10. Jim Nichols

    Jim Nichols Well-Known Member

    Duffey, Chris still has the original pistons and would like to sell them. I asked Chris to PM you here.
     
    Last edited: May 17, 2018
  11. Duffey

    Duffey Well-Known Member

    Thanks Jim! I'll look out for his message.

    Derek, I get what your saying about the balancing situation, but I guess I'm not too worried about it at this point. I already have the rods and the crank, and it sounds like Chris didn't have any problems with the setup.
     
  12. 300sbb_overkill

    300sbb_overkill Well-Known Member

    Chris had a later cap screw rod crank with the cap screw rods that he is running, that's why he didn't have an issue, more than likely they had to remove weight from the crank.(remove= included in balance price, add = extra cost) You said that you have an early nut and bolt rod crank and you're running the heavier cap screw rods = may need weight added?

    You might be ok because the pistons are lighter than the factory early 350 pistons, my fingers crossed for you.
     
  13. cgill

    cgill Well-Known Member

    I thought my ears were burning! Ha.

    Jim definitely knows my build inside and out because he literally build the engine over email messages.

    I have two sets of the 98-01 Ford Ranger 2.5L SOHC L4 Pistons & Moly Rings standard bore collecting dust in my garage if you are interested. But shipping might be a killer given that I'm in Canada.

    I had an overheating issue because of where I had positioned the temperature sensor for my EFI , plus my first rad was not doing a very good job of cooling. I re-positioned the sensor and put in a much larger rad., which fixed the issue.
     
  14. Duffey

    Duffey Well-Known Member

    Oh ok I misread Jim's post. I thought he had an early crank. Yeah we will see how it pans out and I will report my findings. We should have Jim Blackwood weigh the rods from the 340 he's tearing down so we can have all the weights on file.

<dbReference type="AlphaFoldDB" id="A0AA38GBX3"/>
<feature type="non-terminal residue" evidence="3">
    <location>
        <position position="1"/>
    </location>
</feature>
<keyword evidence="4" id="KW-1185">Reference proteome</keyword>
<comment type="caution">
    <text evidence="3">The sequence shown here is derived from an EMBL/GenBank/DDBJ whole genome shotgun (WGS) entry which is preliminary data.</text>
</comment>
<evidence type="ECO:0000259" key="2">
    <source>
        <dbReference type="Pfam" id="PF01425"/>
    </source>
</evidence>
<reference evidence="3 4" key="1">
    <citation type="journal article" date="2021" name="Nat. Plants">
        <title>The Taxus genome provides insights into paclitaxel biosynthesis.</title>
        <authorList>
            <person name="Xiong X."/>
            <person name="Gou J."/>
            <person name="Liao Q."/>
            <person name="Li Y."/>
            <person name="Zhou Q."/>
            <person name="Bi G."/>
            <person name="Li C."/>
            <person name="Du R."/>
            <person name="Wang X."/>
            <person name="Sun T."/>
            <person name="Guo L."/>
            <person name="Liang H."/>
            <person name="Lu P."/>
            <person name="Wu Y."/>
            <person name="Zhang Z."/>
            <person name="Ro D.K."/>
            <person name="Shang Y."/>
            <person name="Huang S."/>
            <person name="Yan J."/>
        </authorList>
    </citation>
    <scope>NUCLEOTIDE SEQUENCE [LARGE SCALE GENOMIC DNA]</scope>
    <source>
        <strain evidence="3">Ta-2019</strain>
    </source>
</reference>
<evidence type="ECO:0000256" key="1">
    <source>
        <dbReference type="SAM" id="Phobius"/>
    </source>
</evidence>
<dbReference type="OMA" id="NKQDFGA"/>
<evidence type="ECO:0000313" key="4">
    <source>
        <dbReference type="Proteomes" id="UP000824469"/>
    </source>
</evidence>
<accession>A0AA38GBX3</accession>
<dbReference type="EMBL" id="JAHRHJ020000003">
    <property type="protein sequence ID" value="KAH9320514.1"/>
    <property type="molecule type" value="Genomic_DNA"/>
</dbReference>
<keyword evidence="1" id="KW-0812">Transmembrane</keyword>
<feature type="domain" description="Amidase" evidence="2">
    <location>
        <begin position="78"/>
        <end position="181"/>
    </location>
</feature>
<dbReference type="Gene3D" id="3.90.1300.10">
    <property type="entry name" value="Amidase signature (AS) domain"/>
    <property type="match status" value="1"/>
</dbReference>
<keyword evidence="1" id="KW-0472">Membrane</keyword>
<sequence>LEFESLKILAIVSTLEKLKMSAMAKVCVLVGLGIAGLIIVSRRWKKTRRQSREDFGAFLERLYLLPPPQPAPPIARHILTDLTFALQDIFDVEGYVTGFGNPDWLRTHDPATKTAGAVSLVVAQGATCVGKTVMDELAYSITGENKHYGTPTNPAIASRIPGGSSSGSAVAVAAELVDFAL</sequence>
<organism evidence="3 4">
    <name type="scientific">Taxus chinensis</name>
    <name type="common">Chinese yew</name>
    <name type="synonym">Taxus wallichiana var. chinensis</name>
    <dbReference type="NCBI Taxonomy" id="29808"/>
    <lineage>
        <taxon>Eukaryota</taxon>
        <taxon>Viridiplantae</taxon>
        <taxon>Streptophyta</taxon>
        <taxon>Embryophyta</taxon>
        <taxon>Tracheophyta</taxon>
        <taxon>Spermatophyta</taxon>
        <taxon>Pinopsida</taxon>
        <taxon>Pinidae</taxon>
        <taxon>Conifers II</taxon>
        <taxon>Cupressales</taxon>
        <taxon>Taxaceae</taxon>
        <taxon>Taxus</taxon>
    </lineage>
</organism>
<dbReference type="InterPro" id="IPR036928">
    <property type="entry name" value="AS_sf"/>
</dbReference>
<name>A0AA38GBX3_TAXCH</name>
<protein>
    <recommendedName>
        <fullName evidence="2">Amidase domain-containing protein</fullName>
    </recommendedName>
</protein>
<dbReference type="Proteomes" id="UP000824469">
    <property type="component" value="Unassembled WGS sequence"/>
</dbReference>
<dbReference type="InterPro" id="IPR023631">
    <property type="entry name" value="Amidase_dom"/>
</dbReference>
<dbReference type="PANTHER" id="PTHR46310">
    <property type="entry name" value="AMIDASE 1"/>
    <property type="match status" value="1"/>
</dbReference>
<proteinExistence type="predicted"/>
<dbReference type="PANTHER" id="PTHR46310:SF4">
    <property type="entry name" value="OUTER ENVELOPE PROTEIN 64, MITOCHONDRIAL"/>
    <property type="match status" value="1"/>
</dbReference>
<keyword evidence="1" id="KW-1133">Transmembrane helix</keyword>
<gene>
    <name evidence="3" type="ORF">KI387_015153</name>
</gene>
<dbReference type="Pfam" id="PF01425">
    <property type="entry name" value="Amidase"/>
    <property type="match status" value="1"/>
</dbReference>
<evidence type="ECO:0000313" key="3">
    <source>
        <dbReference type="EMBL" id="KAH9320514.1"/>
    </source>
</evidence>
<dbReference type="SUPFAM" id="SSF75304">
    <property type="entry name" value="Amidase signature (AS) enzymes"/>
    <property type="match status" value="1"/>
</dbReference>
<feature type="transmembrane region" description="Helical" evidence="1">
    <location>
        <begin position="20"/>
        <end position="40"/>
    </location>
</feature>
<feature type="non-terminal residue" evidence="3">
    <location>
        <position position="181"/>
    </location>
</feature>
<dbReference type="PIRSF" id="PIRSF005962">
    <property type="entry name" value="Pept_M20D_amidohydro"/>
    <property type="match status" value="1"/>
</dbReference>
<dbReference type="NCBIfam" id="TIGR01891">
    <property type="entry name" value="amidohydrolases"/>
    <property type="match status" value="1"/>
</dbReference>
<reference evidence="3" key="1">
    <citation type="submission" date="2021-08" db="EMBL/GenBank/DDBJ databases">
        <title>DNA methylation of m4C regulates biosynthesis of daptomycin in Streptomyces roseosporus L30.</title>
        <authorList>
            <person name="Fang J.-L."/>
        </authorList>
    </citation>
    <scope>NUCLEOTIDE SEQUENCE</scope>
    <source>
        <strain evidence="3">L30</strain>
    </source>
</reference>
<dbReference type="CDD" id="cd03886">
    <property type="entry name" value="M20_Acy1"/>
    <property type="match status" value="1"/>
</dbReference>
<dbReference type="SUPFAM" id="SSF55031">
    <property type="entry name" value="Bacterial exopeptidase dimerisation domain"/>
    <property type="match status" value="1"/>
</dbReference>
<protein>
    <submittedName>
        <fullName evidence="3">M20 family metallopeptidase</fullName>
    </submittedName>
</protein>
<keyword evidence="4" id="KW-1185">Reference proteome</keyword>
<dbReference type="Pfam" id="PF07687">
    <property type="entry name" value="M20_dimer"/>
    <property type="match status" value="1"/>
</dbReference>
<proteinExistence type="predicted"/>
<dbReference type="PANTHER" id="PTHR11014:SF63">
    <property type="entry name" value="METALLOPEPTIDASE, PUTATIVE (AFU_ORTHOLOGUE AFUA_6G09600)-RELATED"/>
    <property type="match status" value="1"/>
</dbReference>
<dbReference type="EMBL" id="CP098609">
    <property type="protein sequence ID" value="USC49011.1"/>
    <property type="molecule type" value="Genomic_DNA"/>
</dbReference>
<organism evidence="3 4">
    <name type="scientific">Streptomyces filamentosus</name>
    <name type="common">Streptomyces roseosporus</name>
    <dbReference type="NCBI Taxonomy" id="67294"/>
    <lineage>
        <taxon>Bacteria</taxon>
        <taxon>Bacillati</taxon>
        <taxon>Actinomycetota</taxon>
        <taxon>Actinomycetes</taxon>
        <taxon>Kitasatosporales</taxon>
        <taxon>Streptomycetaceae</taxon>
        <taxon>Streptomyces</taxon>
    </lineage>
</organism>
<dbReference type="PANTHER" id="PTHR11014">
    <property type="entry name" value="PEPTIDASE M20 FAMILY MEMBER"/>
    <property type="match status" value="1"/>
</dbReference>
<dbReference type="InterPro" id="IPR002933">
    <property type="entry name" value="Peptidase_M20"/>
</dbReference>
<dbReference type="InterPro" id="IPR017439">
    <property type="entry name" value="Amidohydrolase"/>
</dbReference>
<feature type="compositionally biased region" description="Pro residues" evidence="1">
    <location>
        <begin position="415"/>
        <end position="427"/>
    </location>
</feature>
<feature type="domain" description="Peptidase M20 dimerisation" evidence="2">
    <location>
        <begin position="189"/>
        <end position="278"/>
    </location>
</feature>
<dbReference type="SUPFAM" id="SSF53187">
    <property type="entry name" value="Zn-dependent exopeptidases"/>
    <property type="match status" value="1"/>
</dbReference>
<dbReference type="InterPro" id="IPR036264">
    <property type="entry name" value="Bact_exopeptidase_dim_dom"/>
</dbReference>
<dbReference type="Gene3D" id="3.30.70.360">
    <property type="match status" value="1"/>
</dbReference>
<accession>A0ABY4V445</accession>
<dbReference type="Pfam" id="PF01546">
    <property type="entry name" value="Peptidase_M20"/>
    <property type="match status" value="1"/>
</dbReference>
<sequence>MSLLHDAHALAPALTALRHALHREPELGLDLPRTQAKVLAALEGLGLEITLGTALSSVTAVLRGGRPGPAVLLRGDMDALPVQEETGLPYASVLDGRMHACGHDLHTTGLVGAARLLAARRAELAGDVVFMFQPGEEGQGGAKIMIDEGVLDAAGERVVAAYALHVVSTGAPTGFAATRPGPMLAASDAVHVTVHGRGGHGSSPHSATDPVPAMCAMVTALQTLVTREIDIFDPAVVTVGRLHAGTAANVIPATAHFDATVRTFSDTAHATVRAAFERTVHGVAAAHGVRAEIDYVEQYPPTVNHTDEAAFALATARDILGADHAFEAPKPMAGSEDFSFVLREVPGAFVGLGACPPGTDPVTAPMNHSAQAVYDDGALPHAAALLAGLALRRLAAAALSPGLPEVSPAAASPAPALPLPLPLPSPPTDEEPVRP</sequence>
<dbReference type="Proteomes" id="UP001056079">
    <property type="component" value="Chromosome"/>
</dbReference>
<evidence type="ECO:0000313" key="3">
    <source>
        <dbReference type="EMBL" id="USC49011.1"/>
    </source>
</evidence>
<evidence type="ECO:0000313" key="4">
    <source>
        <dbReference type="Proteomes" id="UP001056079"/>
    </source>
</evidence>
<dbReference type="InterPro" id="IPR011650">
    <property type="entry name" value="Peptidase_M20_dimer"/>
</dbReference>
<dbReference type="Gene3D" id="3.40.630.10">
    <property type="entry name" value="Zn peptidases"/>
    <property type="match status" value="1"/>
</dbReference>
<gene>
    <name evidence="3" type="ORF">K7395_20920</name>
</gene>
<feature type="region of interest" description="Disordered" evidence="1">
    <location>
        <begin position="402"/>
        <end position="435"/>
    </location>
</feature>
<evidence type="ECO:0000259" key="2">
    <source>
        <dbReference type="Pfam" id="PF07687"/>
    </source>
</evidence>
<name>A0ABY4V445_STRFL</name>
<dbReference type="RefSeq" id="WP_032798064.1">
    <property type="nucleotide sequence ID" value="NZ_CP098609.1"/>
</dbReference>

Chris, I will send you a pm. Jim has been a wealth of useful information. Its nice having people around who have worked on these engines enough to not speak in theory but from experience.
     
  15. Jim Nichols

    Jim Nichols Well-Known Member

    Duffey, Try to get the ID of the pin hole in your capscrew rods too if you can. The smaller size DOM I mentioned earlier may be perfect to press in.
     
  16. Duffey

    Duffey Well-Known Member

    Will do Jim. Looking at my response I guess I didn't misread your post. I think I figured since there is only a 1.2 lb difference in the cap screw and 300 rods, there was probably half that difference with the early rod. So maybe it will end up just about right? I'm thinking it will probably be pretty close at any rate, but who knows until its on the balancer?
     
  17. Jim Blackwood

    Jim Blackwood Well-Known Member

    Those rods are now gone so a moot point. But Chris, since you're here I'd like to know how far down in the hole those pistons ended up? If there happens to be a forged version I might consider using them if I can get a suitable rod. Pretty tricky taking squish, pin size, and ring placement all into account.

    Jim
     
  18. Jim Nichols

    Jim Nichols Well-Known Member

    Jim, I used a compression calculator to determine original piston compression ratio. I remember that it was .030 or .035. 5cc shallow dish. 58cc chamber as he unshrouded the valves on out side and removed the lug in the chamber. 10.2 compression with the stock capscrew rods. Very little squish/quench with the open chamber heads. For zero deck you would need a deep dish to keep compression reasonable.
     
  19. Duffey

    Duffey Well-Known Member

    Pin holes are micing .937-938. Reaming them to fit the 1 inch wouldn't be the worse thing in the world but I will see if I can find something closer. If I hadn't sold the lathe I just bought I could have whipped out what I need very easily, live and learn I guess.
     
  20. Jim Nichols

    Jim Nichols Well-Known Member

    Duffey, Thanks! Sounds about right. So, .003 interference stock. For the 1" DOM tubing you would need a .996 hole for .004 interference. That is only .059 bigger. .0295 per side of hole. If you can find .941 OD and press in would be perfect.
     
    Last edited: May 18, 2018

Share This Page